3 Signs of a Toxic Work Environment
“Well, this job isn’t for everyone.”
I was about 6 months into my first post-graduate salaried job at a behavioral health clinic and feeling overwhelmed. I’d come to a supervisor with a few concerns. I felt a general lack of clinical support around the complex cases I was assigned. In addition, the number of patients on my caseload was making it difficult to make any strides in treatment. Plus, the mixed messages about sticking to my union-assigned hours while also completing all paperwork before the end of each day left my head spinning; it was impossible to do both.
As a new graduate, I admit I was naive to the business modality and the political nature of the work I’d gotten into. My pure, unscathed social work soul was sure my supervisor would validate and fix all my concerns.
Since then, I’m happy to report I’ve grown more realistic and become wary of idealizing anyone in my work environment. After all, we’re all human. But the manager’s comment — along with a myriad of other experiences — taught me a lot about what is healthy and unhealthy in a work environment. If any of the following dynamics sound familiar to you, you might want to consider whether remaining in your current position is harming you more than it’s helping.
Gaslighting is a form of emotional abuse in which a person or group, often in a position of power, continually denies or invalidates your feelings or lived experience. In severe cases, they may manipulate you into questioning whether your reality actually exists. They might say things like:
“That’s not what happened.”
“You’ve had a stressful week; this is your exhaustion talking.”
“What you’re saying doesn’t make any sense.”
“I don’t think that’s what you really meant to say in there.”
“Are you sure that’s what you saw?”
Sometimes, the unfortunate first sign of gaslighting is beginning to wonder if, in fact, you are going crazy. You’re not. That’s precisely how the technique works.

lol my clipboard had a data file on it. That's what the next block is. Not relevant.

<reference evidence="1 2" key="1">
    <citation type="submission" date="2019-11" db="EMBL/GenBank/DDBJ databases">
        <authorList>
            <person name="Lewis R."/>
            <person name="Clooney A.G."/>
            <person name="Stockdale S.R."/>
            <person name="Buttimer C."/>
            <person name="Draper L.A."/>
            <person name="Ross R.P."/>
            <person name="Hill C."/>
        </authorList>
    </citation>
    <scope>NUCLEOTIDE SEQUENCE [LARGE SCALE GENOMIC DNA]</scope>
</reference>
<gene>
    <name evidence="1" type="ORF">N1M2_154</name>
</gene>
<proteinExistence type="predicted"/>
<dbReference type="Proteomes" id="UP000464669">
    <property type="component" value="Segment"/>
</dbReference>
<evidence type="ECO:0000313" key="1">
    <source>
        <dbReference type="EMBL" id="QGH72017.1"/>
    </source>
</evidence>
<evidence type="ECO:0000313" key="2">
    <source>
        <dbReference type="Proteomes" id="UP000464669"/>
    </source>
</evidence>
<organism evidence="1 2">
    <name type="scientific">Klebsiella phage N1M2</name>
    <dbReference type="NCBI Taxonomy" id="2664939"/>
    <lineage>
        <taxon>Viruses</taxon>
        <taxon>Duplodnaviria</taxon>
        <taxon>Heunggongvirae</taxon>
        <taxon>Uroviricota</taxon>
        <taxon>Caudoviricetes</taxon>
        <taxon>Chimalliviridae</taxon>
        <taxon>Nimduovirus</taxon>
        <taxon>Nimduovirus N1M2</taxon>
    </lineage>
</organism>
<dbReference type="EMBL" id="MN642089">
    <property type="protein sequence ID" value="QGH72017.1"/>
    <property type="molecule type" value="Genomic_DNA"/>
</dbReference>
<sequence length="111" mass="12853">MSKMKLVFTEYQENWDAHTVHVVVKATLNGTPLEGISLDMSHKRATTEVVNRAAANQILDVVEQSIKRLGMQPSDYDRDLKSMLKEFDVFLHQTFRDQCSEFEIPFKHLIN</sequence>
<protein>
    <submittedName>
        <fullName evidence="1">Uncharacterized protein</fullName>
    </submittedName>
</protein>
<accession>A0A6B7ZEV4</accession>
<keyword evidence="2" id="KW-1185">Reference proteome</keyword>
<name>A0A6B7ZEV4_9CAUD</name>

It’s natural for some lines to blur between professional and personal when you’re spending most of your waking hours in a week with the same people. Friendships and intimate partnerships develop — this is natural. What’s unnatural is when these personal relationships dictate privileges or exemption from punishment or consequences.
Another example of boundary-crossing might be a colleague or boss sharing excessive intimate personal details about their lives without your permission, or taking an interest in your personal life that makes you uncomfortable.
Use of shame as a learning tool
Workplaces are rife with learning experiences; they are a crucial part of what helps us grow and change and adapt to better versions of our current role or perhaps leaders in our field. Mistakes and challenges are inevitable, and it’s okay to feel guilt over situations we could have handled better or remorse for interactions that didn’t go as planned.
However, there is a difference between “I made a mistake” and “I am a mistake.” And some work cultures can’t distinguish between the two. Tactics like call-outs in group meetings, name-calling, or anything else that resembles character assassination are manifestations of shaming.
True respectable leaders won’t make you feel like a bad person because you made an error — or even a few errors. They will help you look critically at your performance, teach you how to recognize and use your areas of resilience, and develop a plan to combat areas where you aren’t as strong.
It took me a couple of years and all of the aforementioned red flags being flown in my face, but eventually, I learned that, yeah, that job wasn’t for everyone — and that was okay.
I know that no workplace is perfect. We all have flaws, and sometimes when we get into groups, those flaws procreate and multiply, creating flawed norms. Even so, leaving didn’t make me bad, weak, immoral, or stupid; it meant I knew I deserved better.
Every red flag is an opportunity to learn something, even if we can’t make all of them go away. But don’t internalize the toxicity of your environment — you’re worth way more.